- Sexually safe and healthy people can discuss each sexual act with their partner before they engage in it to ensure they are both comfortable with taking that step. If a person can’t discuss the sex act, they are not ready to engage it.
Ideally, open conversations and parental support will discourage a teen from asking for or sending explicit materials, but inevitably many will. It is also inevitable that some of these images will be shared further. When this happens, the subject of the photos has two traumas to process — the breach of trust from a former partner and the reactions by the outsiders, including his or her family, who can now see the images.
All too often a female victim is shamed and humiliated by her peers. Humiliation is defined as the emotion experienced when your status is lowered in front of others. Psychologically, responses to humiliation were both more negative than to anger, and more intense than to happiness. Teens are at an especially high risk for a dangerously severe reaction to humiliation, because of the high value teens place on the perceptions of their peers. Parents have an important role in changing social norms to support — instead of shame — victims.
Parents can model sympathy or empathy for any victim of a breach of digital consent and make it clear to children that shaming victims is not tolerated in your home and you expect them to bring this value to their school and community.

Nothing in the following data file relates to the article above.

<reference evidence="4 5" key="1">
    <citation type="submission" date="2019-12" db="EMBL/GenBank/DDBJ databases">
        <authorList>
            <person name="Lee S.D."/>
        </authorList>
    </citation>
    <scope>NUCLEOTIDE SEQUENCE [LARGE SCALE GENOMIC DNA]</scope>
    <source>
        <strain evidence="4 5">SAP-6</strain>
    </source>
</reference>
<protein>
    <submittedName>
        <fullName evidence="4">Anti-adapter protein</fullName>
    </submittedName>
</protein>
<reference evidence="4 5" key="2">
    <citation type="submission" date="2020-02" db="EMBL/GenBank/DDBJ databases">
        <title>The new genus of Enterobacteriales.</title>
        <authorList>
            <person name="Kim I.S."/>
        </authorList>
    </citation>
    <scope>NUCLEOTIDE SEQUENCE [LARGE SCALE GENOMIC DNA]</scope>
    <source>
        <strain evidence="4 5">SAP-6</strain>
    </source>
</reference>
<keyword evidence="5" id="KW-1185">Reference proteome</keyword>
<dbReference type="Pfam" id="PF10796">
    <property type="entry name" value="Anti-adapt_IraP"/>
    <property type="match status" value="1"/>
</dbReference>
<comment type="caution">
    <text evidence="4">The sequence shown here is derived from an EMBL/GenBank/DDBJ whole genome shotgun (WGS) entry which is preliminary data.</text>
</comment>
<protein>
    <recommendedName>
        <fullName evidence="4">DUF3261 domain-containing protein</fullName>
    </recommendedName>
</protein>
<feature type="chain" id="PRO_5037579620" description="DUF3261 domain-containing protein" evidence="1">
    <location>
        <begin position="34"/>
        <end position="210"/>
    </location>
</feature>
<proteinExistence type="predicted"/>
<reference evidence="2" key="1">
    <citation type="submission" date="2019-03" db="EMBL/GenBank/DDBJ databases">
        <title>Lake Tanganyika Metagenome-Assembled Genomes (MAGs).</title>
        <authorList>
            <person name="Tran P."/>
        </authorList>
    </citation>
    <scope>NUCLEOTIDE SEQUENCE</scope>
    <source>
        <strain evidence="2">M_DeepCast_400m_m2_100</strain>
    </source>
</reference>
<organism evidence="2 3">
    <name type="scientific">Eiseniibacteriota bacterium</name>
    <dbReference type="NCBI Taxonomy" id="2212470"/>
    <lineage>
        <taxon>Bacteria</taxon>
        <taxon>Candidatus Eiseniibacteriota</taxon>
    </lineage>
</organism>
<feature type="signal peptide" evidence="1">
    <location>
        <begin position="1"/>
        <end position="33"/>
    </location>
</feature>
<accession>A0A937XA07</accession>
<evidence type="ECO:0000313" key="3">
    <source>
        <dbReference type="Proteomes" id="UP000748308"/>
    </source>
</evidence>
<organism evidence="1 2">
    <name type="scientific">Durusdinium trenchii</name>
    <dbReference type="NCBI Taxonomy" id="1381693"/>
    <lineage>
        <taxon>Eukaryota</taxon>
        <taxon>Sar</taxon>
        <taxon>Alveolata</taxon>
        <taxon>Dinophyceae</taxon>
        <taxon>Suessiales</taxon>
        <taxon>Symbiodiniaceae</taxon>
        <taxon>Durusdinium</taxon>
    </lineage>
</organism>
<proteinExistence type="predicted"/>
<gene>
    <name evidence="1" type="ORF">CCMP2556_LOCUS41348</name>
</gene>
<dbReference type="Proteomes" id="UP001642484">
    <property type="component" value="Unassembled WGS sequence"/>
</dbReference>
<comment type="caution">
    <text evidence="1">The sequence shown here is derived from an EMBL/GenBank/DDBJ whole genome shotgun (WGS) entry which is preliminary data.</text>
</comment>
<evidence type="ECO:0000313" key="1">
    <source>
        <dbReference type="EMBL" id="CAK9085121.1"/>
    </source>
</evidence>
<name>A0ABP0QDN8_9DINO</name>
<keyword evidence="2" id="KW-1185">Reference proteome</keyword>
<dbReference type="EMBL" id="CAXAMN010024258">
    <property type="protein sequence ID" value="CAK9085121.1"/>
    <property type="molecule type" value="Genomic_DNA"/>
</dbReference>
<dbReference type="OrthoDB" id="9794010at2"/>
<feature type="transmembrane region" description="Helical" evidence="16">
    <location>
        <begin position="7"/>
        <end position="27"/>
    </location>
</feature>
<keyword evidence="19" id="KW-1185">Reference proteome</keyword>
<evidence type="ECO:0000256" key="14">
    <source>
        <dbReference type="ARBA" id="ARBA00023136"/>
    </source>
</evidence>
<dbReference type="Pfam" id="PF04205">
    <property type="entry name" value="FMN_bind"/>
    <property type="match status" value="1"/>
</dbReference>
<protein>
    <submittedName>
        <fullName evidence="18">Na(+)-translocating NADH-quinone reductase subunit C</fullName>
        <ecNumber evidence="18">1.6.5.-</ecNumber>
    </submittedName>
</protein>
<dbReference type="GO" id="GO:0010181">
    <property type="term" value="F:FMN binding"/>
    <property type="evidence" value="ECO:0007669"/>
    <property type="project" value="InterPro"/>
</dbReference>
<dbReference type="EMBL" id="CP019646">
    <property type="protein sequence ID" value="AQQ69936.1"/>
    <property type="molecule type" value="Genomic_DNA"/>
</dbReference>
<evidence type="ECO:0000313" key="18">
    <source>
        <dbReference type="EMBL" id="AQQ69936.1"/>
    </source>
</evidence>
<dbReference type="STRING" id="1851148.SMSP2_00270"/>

The notion of digital consent is fragile enough to begin with, but it can also vaporize when a real relationship ends, or good feelings turn ugly. Sometimes the relationship itself was an illusion, an excuse to lure a victim into a trap. Predators gradually seduce a victim into online communications, then photos, then nude photos. Images may also be taken without permission; the 12-year-old who finds an explicit photo on his big brother’s phone and shares it with the entire 7th-grade class is developmentally incapable of realizing the pain he caused the subject of the photo.
As much as they want to, parents can’t protect their children from the consequences of their bad decisions. But they can recognize the limits of their children’s social and emotional development and guide them toward healthy decisions when their relationships have an online component. And equally important, parents can set the standard that victims of breaches of digital consent are to be always supported and never shamed.
The prevalence of social media has created many new and daunting challenges, and parents have a key role in educating and supporting their children as they navigate them.
Dr. Janet Rosenzweig began working with child sexual abuse in 1978, coming into this field with credentials as a sexuality educator. Through four decades of work in public, non-profit and academic settings, she has focused on the need for accurate and age-appropriate information about human sexuality as a protective factor in promoting sexual health and safety and developing resources to help parents be a primary sexuality educator of their children. She is the author of The Sex-Wise Parent, and the Executive Director of The American Professional Society on the Abuse of Children